The only reason I mulch is to suppress early weeds in the strawberry patch. I like to get it done before Winter, so the loose mulch works its way into the ground before freezing weather arrives. In March I rake the top layer of mulch off, but leave a lot of the straw / hay for the plants to grow through. Seems to give the strawberry plants an advantage over encroaching grass and weeds.

I was always mulching with straw and the plants did well, but then over the past several years we’ve seen an increase in voles and boy, oh, boy, did the voles move into that straw and mow the strawberry plants down!
For now I’ve stopped winter mulching and the last two harvests have been fine. I do worry a bit more now about late frosts like the situation Terry mentioned, however.

Hi Gene. Always enjoy your posts. I’m a fellow old fart. Oddly, once I decided to stop trying, the berries took off. Straw would only harbor slugs. Aged sawdust in the rows don’t. I had quit tilling, and have plain raised beds without boards and such, just rows I pop up a bit with a fork once a year, the berries have wound their way thru things. The don’t get tilled under, and enjoy themselves whereever they land. The largest impediment I have found on my many years growing on this earth is…. (drum roll please), OVERTHINKING things. Be well and keep up the great work. I’m always lurking, tho I don’t often post. — Marsha

I add straw in the spring to keep the berries clean, otherwise they get plastered in mud. I also use straw to add to the soil fertility. Since I have never really been told when to straw up the plants or for what reason, I put it on when it is convenient. Our plants are quite prolific for about three years and then the number of berries drop, but since they are on a bid to take over the world with their runners, there is usually another bed ready and waiting for the following year. I like your idea, but I guess it doesn’t work quite as well with a raised bed that are narrow enough for me to weed from the path – only little you see!šŸ˜€ With something like our vigorous strawberries I think it is do what works best for me and they will produce anyway – as long as they miss the frosts. I suppose though, if I know there is a frost coming and they are in flower, I would cover them with a garden fleece.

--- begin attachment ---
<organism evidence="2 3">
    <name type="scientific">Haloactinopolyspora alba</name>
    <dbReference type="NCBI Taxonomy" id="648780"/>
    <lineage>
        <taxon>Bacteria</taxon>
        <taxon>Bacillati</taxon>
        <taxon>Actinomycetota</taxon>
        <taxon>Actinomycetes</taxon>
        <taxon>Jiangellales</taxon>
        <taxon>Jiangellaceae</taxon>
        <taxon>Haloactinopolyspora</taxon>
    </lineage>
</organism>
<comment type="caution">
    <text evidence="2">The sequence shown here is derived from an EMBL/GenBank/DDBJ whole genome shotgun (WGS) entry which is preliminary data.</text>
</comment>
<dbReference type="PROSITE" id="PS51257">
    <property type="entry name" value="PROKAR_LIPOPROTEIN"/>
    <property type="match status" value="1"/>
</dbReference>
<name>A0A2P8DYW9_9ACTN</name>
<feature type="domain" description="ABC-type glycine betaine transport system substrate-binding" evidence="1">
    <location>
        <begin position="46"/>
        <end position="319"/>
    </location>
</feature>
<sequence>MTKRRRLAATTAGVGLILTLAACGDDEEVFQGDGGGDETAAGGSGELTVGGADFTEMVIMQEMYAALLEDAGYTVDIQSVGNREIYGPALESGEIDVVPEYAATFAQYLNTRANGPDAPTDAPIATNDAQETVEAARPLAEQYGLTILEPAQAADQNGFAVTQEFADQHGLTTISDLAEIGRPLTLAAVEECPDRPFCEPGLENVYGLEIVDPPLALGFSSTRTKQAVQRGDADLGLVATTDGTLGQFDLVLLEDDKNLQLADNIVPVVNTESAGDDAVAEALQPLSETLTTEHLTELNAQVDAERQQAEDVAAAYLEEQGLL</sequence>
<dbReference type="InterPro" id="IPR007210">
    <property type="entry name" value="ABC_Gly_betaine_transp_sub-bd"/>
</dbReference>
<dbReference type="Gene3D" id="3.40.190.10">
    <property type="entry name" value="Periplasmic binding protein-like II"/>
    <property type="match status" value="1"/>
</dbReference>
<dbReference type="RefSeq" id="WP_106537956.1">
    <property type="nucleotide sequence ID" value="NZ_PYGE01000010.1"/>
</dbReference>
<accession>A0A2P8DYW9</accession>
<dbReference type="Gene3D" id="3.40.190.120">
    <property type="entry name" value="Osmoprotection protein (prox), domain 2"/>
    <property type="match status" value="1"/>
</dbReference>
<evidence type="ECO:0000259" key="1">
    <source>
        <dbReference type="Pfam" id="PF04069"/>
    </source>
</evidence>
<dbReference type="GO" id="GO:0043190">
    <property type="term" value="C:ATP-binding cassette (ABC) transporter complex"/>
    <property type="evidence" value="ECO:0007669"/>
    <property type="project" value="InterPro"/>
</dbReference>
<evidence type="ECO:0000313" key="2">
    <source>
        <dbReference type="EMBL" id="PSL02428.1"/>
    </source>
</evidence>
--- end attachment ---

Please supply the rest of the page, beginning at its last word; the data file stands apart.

Isn’t it funny how the longer you live, the less certain you become about the right way to do things?

Every garden season seems to disprove something I thought I knew and to teach me something all new. Trial and error. But if you think about it, we don’t get that many “tries” at it. If you, Gene for instance, had a garden every year since the day you were born (which isn’t possible), you would only have 80 chances! You can learn from others experience of course, unless as you point out there are so many different opinions. Then you’re back to trying it out for yourself!

Well Gene that an interesting idea with oats between the rows. I do cover my strawberries for the winter but don’t pay much attention to whether the ground is frozen. But sometime in October when it fits my schedule best. I only started doing this last year and glad I did. When the strawberries came up last year I was scared I put a little too much chicken litter in the patch upon planting. They were all legs and no blooms. But when blooms came we were dancing around the patch. Everyone else got hit by a late freeze and here we were with a huge crop comning. We estmated 80 qts. picked. So there may be some truth to the covering the plants and waiting as long as possible before removing it. I use old hay from neighbors as here in Iowa, straw is hard to come by and expensive. This does present some weed issues, but if I work at a little everyday along with family members who enjoy the harvest we seem to keep it under control. I have only purchased new pants once five years ago and keep a patch for two years of production. We just replant 1st runnners from the mother crown,We don’t selectively pinch off runner but mulch between the rows. The berries are definitely smaller, but no one seems to mind as they are sweet. They do take a little more work to process, but none us seem to keep enough in the freezer or jam canned to get through the next season.

I never straw my strawberries mainly because once I stop picking them in June, I stop thinking about them. Then Fall arrives and I think “I probably should straw my strawberries”.